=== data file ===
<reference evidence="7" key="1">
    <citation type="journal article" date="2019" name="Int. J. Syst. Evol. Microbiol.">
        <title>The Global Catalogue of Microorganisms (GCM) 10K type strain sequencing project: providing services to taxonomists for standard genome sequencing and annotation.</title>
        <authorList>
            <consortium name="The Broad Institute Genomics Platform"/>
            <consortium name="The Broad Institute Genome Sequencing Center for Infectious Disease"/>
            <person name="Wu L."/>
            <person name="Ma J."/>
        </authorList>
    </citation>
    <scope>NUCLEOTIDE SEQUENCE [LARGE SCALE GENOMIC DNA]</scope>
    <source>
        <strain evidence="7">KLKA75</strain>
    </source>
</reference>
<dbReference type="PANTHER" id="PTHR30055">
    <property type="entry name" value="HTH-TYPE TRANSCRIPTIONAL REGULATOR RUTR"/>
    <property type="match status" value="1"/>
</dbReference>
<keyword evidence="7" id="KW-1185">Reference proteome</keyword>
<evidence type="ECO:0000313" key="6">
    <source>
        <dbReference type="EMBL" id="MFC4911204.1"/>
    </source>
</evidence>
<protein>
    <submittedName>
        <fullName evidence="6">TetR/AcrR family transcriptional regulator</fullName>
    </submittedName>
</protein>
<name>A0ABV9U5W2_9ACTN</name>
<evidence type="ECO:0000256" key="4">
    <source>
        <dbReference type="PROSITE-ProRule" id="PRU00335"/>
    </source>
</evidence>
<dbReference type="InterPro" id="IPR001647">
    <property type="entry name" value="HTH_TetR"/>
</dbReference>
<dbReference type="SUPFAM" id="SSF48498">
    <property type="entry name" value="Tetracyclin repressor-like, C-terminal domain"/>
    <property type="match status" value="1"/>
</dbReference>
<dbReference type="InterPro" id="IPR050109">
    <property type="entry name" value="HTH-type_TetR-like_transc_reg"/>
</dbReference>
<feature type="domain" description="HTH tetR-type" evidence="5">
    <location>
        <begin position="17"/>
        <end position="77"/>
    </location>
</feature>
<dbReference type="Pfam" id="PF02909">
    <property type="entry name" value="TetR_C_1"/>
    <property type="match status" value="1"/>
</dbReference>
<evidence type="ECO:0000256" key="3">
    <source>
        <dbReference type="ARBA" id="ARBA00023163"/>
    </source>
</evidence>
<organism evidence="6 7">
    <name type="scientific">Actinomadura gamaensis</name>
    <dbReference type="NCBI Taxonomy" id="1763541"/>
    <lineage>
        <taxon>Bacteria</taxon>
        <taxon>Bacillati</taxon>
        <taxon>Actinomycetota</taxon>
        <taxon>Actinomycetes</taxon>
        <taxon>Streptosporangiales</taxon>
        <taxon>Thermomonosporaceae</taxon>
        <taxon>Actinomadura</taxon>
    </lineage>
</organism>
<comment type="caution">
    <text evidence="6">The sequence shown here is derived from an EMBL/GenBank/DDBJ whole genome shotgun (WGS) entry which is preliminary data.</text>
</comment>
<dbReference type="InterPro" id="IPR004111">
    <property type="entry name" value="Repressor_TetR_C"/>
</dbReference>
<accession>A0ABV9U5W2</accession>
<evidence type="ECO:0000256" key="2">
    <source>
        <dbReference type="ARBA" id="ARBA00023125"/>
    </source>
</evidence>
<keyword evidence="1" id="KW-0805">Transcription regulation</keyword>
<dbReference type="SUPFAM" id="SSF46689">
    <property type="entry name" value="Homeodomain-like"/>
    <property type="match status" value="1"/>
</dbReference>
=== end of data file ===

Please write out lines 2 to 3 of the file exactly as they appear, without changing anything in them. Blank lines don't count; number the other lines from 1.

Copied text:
    <citation type="journal article" date="2019" name="Int. J. Syst. Evol. Microbiol.">
        <title>The Global Catalogue of Microorganisms (GCM) 10K type strain sequencing project: providing services to taxonomists for standard genome sequencing and annotation.</title>